In a recent blog, “Echinacea demonstrates little benefit in treating common cold,” I told you about new research suggesting echinacea is NOT effective for reducing cold symptoms.
But, according to the experts at Prescriber’s Letter, “… it is important to keep in mind some caveats. This study was not designed to detect modest benefits. Other clinical research shows that some echinacea preparations can reduce cold symptoms, but usually only slightly.”
In my book, Alternative Medicine: The options, the claims, the evidence, how to choose wisely, I write, “Echinacea may provide some help in relieving the symptoms of cold and flu. Many of the controlled studies have been conducted with European products that are known to be of high quality. Some of these are now available in the United States (see below), but many other products are also available whose quality is not known or regulated.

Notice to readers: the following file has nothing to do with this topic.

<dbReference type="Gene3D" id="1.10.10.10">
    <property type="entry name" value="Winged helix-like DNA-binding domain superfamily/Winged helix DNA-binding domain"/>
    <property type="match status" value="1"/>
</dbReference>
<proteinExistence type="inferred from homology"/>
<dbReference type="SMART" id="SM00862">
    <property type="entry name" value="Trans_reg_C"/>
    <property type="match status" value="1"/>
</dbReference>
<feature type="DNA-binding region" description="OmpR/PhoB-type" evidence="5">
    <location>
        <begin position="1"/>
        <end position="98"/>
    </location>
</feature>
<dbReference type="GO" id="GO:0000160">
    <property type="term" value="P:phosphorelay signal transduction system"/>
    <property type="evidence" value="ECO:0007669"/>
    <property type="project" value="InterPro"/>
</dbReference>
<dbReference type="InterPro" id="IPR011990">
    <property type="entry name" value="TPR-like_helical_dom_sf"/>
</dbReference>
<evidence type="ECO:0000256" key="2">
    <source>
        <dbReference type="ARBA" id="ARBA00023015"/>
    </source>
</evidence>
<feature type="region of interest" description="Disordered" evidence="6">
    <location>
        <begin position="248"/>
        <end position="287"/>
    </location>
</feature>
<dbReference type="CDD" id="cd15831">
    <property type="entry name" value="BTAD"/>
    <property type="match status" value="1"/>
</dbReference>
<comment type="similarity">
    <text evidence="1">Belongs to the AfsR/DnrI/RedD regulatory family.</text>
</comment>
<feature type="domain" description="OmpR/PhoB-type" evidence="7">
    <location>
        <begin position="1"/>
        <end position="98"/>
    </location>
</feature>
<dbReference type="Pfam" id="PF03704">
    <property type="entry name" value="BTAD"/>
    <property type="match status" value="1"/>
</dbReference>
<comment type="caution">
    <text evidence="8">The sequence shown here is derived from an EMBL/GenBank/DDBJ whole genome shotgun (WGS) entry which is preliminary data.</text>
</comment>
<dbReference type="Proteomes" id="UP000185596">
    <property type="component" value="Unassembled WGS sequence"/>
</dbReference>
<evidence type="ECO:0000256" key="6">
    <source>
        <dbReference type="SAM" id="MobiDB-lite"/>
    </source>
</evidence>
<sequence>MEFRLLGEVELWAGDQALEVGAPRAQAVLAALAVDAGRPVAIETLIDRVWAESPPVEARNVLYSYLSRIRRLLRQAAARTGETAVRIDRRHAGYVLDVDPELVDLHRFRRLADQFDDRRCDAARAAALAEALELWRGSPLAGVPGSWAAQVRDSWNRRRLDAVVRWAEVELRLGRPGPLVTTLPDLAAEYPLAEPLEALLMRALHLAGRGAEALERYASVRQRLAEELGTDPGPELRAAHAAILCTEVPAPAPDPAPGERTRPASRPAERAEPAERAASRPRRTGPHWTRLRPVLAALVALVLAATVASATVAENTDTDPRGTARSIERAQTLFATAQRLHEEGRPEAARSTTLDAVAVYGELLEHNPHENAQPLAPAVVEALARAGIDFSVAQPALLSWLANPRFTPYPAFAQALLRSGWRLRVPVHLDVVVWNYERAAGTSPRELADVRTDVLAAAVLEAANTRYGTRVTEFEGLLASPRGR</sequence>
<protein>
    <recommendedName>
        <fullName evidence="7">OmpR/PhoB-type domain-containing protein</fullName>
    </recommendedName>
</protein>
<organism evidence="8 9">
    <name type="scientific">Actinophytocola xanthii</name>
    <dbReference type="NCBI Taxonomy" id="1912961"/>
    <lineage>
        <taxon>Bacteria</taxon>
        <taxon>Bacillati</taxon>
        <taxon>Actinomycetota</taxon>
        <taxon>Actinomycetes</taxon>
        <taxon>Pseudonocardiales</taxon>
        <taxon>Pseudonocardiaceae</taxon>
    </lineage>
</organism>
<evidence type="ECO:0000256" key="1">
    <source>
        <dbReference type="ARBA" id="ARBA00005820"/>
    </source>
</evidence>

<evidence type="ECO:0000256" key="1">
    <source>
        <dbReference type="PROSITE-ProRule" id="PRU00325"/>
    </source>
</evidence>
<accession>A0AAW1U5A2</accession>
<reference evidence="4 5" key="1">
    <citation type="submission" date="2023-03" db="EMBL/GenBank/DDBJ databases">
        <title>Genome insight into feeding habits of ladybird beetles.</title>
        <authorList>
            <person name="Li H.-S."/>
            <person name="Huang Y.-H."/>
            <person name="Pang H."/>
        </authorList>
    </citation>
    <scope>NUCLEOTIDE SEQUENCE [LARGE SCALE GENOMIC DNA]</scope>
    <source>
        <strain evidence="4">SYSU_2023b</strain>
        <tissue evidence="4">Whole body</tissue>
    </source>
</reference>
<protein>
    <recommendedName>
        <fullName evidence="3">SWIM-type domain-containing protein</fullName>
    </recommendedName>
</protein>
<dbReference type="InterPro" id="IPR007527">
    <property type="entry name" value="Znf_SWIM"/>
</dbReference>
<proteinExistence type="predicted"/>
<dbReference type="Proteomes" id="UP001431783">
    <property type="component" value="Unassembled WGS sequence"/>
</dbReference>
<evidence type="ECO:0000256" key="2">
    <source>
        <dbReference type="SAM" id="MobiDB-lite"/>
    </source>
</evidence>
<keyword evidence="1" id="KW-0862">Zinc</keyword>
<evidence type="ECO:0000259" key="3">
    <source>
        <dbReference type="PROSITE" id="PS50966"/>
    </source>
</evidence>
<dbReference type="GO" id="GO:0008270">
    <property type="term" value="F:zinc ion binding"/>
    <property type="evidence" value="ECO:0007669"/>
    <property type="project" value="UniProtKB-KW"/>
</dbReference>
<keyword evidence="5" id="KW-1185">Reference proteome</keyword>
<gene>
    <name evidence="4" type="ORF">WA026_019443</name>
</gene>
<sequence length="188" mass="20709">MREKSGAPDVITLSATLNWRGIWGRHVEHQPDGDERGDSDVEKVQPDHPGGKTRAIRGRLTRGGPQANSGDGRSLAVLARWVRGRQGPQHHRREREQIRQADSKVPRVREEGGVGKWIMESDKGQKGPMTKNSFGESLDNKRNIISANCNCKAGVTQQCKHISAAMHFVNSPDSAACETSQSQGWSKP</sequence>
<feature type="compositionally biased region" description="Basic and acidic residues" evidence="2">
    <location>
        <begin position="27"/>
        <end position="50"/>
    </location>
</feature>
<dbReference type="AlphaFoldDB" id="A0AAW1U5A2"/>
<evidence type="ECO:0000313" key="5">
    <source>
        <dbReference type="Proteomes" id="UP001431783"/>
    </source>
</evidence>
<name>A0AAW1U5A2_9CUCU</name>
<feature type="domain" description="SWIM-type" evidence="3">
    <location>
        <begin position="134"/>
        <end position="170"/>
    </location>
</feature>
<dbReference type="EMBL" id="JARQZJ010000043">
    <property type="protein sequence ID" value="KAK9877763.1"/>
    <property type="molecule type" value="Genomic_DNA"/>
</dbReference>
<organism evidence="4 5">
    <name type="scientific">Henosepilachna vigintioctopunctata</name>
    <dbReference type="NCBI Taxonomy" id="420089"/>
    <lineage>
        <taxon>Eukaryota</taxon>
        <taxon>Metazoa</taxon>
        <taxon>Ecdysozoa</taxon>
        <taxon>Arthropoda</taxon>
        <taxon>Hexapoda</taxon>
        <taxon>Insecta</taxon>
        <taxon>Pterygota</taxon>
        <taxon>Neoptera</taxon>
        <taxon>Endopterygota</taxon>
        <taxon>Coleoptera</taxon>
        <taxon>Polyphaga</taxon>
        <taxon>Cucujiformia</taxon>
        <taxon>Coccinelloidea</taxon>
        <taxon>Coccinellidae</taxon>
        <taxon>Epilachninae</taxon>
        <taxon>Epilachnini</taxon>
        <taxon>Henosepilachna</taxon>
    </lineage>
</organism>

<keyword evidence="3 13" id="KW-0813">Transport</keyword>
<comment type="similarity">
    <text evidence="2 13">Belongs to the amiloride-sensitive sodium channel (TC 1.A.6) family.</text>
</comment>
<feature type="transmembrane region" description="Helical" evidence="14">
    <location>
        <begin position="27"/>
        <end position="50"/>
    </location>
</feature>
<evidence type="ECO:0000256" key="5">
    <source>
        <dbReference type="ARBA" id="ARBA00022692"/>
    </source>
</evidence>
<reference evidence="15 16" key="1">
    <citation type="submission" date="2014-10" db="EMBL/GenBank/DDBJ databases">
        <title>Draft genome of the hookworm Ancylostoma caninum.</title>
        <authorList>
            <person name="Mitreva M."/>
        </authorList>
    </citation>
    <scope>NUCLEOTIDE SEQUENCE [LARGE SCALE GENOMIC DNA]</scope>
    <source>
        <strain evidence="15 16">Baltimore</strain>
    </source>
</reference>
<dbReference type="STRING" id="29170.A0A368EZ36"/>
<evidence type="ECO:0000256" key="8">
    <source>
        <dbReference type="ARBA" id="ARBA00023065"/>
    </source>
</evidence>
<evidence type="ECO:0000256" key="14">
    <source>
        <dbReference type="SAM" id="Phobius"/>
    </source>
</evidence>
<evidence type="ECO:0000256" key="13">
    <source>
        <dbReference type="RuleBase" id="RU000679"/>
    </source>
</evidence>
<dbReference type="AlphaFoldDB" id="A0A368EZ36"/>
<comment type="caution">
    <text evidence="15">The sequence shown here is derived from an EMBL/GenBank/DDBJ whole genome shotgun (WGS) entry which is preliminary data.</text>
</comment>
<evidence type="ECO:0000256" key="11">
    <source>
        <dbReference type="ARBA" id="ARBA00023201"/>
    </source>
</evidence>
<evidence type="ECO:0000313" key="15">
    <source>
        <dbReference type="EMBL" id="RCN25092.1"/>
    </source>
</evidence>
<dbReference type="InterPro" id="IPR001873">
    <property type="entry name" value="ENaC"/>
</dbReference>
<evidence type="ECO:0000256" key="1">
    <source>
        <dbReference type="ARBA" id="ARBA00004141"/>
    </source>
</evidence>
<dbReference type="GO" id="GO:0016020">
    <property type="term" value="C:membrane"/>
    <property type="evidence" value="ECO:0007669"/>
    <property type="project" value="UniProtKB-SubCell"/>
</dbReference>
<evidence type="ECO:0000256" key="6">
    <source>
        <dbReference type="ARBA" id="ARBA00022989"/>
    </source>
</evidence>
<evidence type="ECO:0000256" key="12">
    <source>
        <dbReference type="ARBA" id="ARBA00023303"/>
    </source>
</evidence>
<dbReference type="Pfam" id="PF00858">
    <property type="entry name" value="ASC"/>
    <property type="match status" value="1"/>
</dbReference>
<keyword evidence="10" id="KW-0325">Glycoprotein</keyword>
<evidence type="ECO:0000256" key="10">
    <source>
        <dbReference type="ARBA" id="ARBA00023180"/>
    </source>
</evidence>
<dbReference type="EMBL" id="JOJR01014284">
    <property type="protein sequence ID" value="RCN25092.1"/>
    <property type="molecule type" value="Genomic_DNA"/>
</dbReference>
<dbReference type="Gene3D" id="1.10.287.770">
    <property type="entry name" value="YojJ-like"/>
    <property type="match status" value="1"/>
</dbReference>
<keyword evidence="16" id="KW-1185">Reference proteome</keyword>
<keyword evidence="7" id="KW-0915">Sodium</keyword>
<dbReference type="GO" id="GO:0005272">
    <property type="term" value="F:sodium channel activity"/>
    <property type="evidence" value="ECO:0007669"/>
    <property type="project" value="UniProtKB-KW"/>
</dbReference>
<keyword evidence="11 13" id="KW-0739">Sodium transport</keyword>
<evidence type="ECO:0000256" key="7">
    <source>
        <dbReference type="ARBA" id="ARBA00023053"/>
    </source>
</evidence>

Prescriber’s Letter tells us doctors, “Explain to patients that if there is a benefit, it is probably small and may not be meaningful for some people. If patients decide to try it, suggest starting echinacea when symptoms are first noticed. Consider recommending those products with the best evidence such as:
Given its apparent safety, echinacea may be a helpful option when a cold or flu begins but should not be used for extended periods of time.
In addition, long-term use cannot be recommended, given the lack of benefit for preventing infections and the lack of long-term safety studies. It should not be used by pregnant or breast-feeding women.